• Effectiveness for beginners
  • Effectiveness for advanced players
  • Price
  • Overall Quality

DigiCue is a unique, and technically advanced stroke training device from OB Cues. The training aid is intended to help players of all levels develop and maintain a smooth, consistent and error free stroke. The idea behind it is that it is an “instant feedback” device that slips onto the butt of your cue and provides feedback when you are stroking, vibrating when your stroke is imperfect. There is no other product on the market like it, that I know of.

Let’s take a look at the DigiCue and how to use it:

The DigiCue definitely comes across as a high quality product that is packaged accordingly. In the package are two different sized rubber adapters for the butt end of your cue, the electronic sensor and instruction material. The foam packing holds everything snugly and securely.











To equip the device to your cue, you first find the rubber adapter that fits the butt end of your cue.











Then you insert the sensor into the adapter and push it all the way down. Following the instructions, there is an alignment to assure that the sensor lines up with a “button” indentation in the rubber adapter. I found inserting the sensor into the rubber adapter to be a bit cumbersome. I kept dropping it inside and having to fish it out. Then twisting it into place to get the proper alignment was a bit trying.











Once the electronic sensor is seated in the bottom of the rubber adapter, you simply slide the rubber adapter to the butt end of your cue.











Once in place, you hit the button on the sensor to select the sensitivity. There is a novice, intermediate and pro setting. Each is more unforgiving than the next and is designed for progression. Once set, you perform your stroke practice drill. The device will vibrate if it detects imperfections in your stroke. I found the vibration to be an effective alerting mechanism as it is very easy to “feel” in your grip hand and will not distract players around you. It is very discrete and other players will not even know you are using the device. I really appreciated this in the design as an audible alert would have been quite annoying.

Ob Cues has some good videos depicting how to use the Digi Cue trainer here.

My experience with using this stroke trainer was a frustrating one. I am an APA skill level 7 and have studied fundamentals for years under coaching by certified master instructors. When I seek my tune-ups from professional coaches, I only focus on fundamentals as they are that important. While I am far from perfect, I consider myself to have fairly good fundamentals and would consider myself more advanced than novice.

I set the device on the novice level and set out to do one of my regular stroke tuning practice drills – straight in corner to corner shots (follow, stop and draw). Regardless of the consistency of my ball pocketing in this drill, I was not able to do it without the vibration telling me my stroke was off. So I simplified the training drill by removing the object ball and reverted to one of my other stroke practice drills which is to place the cue ball on the head string dot and aim for the middle of the rail on the opposite side of the table and have the cue ball travel the length of the table and return precisely to my tip. Again, regardless of my success with this drill, I was unable to do the drill consistently without the training aid vibrating, indicating my stroke was off (on the novice setting).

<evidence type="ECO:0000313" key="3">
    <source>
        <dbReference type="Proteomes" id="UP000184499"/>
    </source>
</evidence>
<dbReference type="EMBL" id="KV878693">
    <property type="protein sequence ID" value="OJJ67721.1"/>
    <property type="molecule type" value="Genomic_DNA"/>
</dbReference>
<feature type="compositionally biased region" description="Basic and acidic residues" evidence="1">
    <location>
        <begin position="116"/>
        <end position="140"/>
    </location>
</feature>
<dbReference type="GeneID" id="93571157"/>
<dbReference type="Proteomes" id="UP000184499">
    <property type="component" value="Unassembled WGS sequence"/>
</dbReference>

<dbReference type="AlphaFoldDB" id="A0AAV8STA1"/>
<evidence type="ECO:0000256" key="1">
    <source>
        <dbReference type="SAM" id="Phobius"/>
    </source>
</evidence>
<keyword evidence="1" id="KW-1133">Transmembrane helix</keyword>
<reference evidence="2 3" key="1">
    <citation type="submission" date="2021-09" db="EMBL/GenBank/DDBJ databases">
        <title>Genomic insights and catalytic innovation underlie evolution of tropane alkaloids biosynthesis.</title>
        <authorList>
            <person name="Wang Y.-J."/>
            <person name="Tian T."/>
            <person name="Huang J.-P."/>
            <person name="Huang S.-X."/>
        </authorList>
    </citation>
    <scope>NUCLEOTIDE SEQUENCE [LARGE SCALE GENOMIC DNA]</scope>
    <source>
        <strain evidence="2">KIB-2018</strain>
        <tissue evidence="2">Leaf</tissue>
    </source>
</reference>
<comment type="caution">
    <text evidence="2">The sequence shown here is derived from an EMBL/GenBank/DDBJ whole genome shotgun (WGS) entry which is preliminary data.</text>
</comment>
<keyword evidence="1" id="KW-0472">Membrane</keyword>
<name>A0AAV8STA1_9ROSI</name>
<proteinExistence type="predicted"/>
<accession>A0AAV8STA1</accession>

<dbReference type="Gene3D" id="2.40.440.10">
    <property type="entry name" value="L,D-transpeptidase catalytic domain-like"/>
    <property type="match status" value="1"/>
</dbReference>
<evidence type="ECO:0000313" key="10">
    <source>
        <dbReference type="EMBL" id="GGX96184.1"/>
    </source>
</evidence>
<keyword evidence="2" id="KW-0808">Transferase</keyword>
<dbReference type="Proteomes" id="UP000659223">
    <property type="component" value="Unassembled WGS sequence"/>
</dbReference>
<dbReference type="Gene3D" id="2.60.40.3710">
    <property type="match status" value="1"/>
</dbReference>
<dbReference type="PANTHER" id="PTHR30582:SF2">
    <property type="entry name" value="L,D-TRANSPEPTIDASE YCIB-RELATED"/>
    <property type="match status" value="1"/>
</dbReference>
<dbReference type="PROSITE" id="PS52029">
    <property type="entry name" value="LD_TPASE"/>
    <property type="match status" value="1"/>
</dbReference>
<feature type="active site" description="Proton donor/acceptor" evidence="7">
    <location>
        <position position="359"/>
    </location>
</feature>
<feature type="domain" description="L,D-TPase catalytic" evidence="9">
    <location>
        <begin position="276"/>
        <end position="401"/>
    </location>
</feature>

Overall, my success rate is about one in twenty strokes. Meaning I can only get one “non-vibrating” clean stroke out of about 20 on the novice setting.

While I agree that ball pocketing is possible with an imperfect stroke and that practice can overcome that, I do not disagree that it is much more desirable to develop the right stroke mechanics and fundamentals. But my experience in using this product reinforced my perspective on the effectiveness of this training aid. My view is that used in conjunction with proper training and practice, this could be a helpful complement to instructional material and coaching, but on it’s own, will fall short of meeting the expectations of helping a player achieve a perfect stroke.

Bottom line, it’s a pricey training aid that is not a magic bullet to perfecting your stroke and on it’s own, I cannot recommend this product to perfect your stroke.

My ratings are indicative of using this device ONLY. It could be more effective when used in conjunction with live coaching from a certified coach or advanced player that can provide you specifics on why your stroke is off and what you can do to correct it.

I am the founder of Billiard Product Reviews. I have been playing pool for over 30 years. I have a genuine love for this game and all things billiards. I consider myself a student of the game and try to learn as much as I can from instructional books, instructional DVDs, DVDs of professional matches, professional coaching, practice and from the other players that I play with. While I play competitively in league and occasionally tournaments, I consider myself a casual player, relatively speaking. I am a skill level 7 in the APA, skill level 5 in TAP and play as a C+ in amateur open tournaments. I created this site to give back to the billiards community and to assist my fellow players in selecting the right products to help improve their game or just get more enjoyment out of the sport we love.

One Comment

  1. I would like to clarify a comment on this product that I have subsequently discovered. There is another product on the market that I have found that competes with DigiCue. That product is called QMD Stroke Analyzer for Billiards. Keep a watch on our site because we will be reviewing that product as well.

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